Back from the hospital.

My first IV start on a real patient was on an inmate from the local state prison. Apparently the guy got into a fight with the guards; at least, that’s what I picked up from the paperwork that came with him. He cliamed he didn’t know how his shoulder got dislocated. Crazy world. Anyway, I popped a twenty gauge into his antecubital fossa. It went in easily, just like it was supposed to. I was stoked that I managed to occlude his vein with my pinky while advancing the catheter, perfect. Not a drop of blood spilled. I got the IV drip onto the hub and everything taped up.

My preceptor, a nurse, gave the guy some morphine through the IV drip set to sedate him. He was a wiseguy, mostly. Interestingly, he seemed a little embarassed about his situation and denied various things the two guards with him said in regards to his behavior back ‘at home’. Anyway, he seemed to like the morphine pretty much. The morphine, though, turned out to just be the beginning of the sedative. In order to do the heavy-duty second part, they had to bring in a respiratory tech just in case the guy went bad. The tech got out a bag-valve-mask and sized an oropharyngeal airway. They were ready. Then they dosed the guy with 3 mg of Etomidate via IV push, in other words, through the tubing.

After about ten seconds, the guy said, “Wow.” Then his eyes rolled back in his head. Poof, gone. The nurse and a PA put his arm back in, a task that took about a minute of pulling traction on the arm. The guy moaned a bit. Then we waited about two minutes and the guy’s eyes opened up again; back in the world. He had no idea his arm was back in until we told him.

The marvels of modern medicine.

I watched a guy have a wound in his thigh cleaned and sutured. Cool, but I must admit that I still have some habituation to do in terms of being able to watch that sort of thing without negative reaction.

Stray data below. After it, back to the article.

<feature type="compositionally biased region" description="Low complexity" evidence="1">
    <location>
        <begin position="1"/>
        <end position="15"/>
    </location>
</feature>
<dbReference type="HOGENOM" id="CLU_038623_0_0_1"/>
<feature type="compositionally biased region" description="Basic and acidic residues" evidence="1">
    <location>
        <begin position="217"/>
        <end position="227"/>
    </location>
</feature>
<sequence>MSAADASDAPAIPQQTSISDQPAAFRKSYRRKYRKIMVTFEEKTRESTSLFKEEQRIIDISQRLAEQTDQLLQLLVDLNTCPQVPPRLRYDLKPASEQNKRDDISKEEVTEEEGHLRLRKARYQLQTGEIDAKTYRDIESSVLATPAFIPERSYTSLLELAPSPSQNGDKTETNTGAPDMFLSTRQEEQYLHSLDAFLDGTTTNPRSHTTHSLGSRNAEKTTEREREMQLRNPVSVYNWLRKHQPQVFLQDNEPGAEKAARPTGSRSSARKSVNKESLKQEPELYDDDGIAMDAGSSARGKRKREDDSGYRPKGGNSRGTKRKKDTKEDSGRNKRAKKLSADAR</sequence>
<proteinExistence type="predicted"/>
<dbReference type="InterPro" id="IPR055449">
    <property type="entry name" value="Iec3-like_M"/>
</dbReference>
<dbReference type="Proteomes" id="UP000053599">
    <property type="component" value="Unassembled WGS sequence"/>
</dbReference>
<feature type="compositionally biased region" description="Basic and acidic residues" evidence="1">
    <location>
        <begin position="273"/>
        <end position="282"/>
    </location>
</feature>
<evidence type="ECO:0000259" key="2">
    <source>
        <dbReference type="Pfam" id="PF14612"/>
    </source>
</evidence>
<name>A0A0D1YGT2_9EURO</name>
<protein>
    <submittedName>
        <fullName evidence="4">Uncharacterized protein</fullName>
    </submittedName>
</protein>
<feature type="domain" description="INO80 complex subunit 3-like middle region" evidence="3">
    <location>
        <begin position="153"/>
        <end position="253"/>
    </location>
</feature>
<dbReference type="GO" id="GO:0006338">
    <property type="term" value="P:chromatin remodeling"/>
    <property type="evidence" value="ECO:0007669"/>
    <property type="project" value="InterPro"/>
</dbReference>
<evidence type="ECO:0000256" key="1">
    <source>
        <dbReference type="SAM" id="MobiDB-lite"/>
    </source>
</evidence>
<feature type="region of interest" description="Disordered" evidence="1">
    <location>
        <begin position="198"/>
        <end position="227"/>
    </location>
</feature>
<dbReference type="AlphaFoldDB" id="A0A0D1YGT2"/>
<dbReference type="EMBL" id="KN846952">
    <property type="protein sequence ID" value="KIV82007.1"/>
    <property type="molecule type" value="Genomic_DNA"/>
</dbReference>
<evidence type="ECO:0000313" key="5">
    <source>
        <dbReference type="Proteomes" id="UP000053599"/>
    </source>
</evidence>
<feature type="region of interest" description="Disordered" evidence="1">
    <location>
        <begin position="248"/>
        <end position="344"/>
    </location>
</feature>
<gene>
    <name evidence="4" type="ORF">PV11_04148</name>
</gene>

I started my second real IV on a young woman with stomach issues. She complained when the nurse told her that she was going to have to have an IV; she said the last one she had had was very painful. A bit later, during the assessment, she noticed my photo ID that clearly states I am a student and asked if I was a student. I said that I was. She was fine when I came into the room with the IV gear and started setting it up. I got it in (pop!) and drew four tubes of blood for the lab, then started the drip. Unfortunately, I was not completely ready for the start (I’m new, still) and hadn’t got the tube dealie ready; while fumbling to get the cap off, my pinkie fell off the vein and consequently a bit of blood was spilled. It was messy, but the woman said the start didn’t hurt at all; was way better than the last one she had. “Props for the IV,” she said.

I like being able to sort-of read a cardiac monitor. I have a lot to learn, of course, but now I understand how to look at a tracing, I understand what is meant by different ‘leads’ (I am most comfortable looking at lead II), and can identify the different waves that make up the rhythm. We had a guy in for atrial fibrillation, but as far as I could tell looking at the monitor, he didn’t have it. It turned out that he identified it from the way he felt (having had it before) and drove himself to the ED. On the way, it went away. So I was right, the guy wasn’t displaying afib. He did have a lot of bizarre squigglies, but I figured they were non-organic artifact, and they were. Yea for me.

I got to listen to a geezer’s rhonchi. The geezer was awfully cute and told me about getting to hold a bunny at senior day care.

I saw a bunch of other cases; nothing that interesting.

I made myself useful at the ED; I changed several beds, swept out several rooms, and ran every errand I was asked to.

I saw a bunch of EMTs that I work with ‘in the street’ bringing in patients. Most of them knew I was going for EMT-I and were not surprised to see me in the ED.

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